Mercenaries in History and the Modern Era: Impact of the Privatized Military Industry on U.S. Security Interests
Date of Graduation
Master of Science in Defense and Strategic Studies
Defense and Strategic Studies
Throughout history, mercenaries have been employed by various polities, yet reliance on mercenaries has traditionally weakened empires. The Periclean strategy necessitated an increase in mercenaries during the Peloponnesian War. This increase initiated a self-perpetuating cycle of decline, leaving the city-states vulnerable to eventual subjugation by Philip of Macedon. The Carthaginians were defeated in the Second Punic War as a result of mercenary use. Mercenaries numbers were limited, and more importantly, their use reflected a weak commitment to winning wars. The Byzantine Empire endured for many centuries as a result of its recruiting system known as the theme and the professional soldier was the foundation of its army. When this system was exirpated, Byzantium began to lose its influence. In all of the historical case studies herein, polities endured so long as they had their own militaries that were not comprised primarily of mercenaries, whereas those that began to use mercenaries were eventually defeated. The United States currently employs privatized military firms to carry out military tasks. So far, the role of these firms has been limited to secondary military tasks. Privatized military firms have yet to be used in direct combat roles by the United States. However, there remains the possibility that one day privatized military firms will be used to fight wars, an eventuality that would encourage marginalization of the national military. Therefore, privatized military firm employment could be a sign that the United States is entering a decline.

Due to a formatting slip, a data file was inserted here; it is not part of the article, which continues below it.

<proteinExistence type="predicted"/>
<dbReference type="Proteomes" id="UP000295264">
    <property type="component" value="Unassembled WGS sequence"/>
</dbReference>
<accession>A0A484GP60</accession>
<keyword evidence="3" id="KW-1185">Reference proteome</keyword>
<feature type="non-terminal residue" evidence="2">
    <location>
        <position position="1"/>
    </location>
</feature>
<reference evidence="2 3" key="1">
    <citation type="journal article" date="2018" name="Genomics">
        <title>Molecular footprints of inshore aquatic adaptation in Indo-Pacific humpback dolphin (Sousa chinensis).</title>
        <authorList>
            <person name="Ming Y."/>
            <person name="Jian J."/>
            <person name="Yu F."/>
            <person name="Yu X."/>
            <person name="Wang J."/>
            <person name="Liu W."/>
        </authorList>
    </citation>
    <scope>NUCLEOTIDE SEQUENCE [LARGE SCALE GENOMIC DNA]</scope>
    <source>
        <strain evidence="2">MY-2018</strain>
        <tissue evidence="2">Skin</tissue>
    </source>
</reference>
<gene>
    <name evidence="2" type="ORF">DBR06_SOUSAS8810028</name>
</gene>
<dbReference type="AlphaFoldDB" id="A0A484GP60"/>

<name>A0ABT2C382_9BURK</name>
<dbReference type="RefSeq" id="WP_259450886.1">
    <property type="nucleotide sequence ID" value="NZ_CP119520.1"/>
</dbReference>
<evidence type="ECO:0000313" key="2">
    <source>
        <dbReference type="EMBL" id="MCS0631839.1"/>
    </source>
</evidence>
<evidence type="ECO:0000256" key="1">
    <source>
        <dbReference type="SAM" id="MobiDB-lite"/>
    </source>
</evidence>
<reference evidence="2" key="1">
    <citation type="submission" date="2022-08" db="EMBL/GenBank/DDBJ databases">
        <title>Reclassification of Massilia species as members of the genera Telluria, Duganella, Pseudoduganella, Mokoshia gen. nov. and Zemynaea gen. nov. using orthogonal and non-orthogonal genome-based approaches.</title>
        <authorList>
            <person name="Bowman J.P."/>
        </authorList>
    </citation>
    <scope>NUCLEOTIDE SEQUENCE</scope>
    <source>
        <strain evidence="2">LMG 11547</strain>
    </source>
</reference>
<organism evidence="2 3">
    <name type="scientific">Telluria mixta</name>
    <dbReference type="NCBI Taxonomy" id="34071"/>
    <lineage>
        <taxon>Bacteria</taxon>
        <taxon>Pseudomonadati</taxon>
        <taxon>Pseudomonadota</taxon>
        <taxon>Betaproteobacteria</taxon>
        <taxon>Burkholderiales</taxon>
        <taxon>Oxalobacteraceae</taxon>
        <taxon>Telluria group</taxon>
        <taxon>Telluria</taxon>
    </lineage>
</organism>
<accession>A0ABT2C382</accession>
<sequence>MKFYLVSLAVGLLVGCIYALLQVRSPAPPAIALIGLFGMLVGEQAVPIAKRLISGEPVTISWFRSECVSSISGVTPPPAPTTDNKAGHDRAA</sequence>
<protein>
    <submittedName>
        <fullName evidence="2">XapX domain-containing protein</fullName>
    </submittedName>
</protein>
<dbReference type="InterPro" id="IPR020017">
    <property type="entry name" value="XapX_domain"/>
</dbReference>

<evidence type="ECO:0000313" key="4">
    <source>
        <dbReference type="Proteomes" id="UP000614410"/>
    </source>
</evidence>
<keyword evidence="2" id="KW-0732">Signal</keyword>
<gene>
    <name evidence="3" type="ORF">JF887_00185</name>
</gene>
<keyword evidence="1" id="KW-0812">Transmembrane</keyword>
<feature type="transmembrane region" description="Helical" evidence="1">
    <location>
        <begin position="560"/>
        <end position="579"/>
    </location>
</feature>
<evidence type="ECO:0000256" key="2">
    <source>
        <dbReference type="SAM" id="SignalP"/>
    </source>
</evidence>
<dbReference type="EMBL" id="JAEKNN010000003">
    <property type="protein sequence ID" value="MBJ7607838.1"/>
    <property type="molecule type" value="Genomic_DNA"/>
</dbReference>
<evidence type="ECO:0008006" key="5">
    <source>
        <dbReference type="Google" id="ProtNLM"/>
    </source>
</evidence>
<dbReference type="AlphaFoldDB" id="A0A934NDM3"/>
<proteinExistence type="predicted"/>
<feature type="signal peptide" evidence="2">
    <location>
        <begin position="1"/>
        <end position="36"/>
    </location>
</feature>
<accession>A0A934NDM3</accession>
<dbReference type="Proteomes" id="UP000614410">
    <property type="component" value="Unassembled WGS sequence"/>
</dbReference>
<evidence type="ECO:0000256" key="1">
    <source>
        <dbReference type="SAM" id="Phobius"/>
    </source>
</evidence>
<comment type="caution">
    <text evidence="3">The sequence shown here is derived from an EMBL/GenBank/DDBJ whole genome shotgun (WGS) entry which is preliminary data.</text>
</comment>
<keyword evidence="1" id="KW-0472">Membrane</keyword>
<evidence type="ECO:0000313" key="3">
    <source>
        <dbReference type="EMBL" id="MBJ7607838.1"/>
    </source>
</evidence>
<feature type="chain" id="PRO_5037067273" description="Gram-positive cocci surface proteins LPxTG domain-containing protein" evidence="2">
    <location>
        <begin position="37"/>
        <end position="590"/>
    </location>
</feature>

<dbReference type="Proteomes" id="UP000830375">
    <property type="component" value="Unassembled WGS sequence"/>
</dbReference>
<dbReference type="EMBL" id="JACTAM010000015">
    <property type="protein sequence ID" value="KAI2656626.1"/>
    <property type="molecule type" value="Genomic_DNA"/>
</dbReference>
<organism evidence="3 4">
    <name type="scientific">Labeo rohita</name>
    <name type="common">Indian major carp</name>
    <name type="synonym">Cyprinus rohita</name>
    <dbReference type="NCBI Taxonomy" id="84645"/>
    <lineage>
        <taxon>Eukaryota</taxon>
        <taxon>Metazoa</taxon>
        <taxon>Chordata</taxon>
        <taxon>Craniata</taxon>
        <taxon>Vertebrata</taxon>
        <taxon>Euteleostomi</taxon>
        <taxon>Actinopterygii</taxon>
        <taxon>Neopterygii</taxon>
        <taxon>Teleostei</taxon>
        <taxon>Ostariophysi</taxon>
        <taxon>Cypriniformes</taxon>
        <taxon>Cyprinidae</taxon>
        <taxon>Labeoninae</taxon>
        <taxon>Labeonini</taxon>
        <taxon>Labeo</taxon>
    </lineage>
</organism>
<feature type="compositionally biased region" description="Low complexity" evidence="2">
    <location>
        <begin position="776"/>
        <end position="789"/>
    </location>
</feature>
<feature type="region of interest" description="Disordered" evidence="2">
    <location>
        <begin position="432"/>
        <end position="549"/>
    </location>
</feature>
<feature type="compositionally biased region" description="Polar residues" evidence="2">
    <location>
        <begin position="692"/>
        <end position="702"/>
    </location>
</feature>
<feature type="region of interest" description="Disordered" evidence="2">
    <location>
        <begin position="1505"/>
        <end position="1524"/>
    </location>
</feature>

citizen-soldier, conscript, mercenary, decline, privatized military firm
Defense and Security Studies
© Christos N. Stephanides
Stephanides, Christos N., "Mercenaries in History and the Modern Era: Impact of the Privatized Military Industry on U.S. Security Interests" (2004). MSU Graduate Theses. 1380.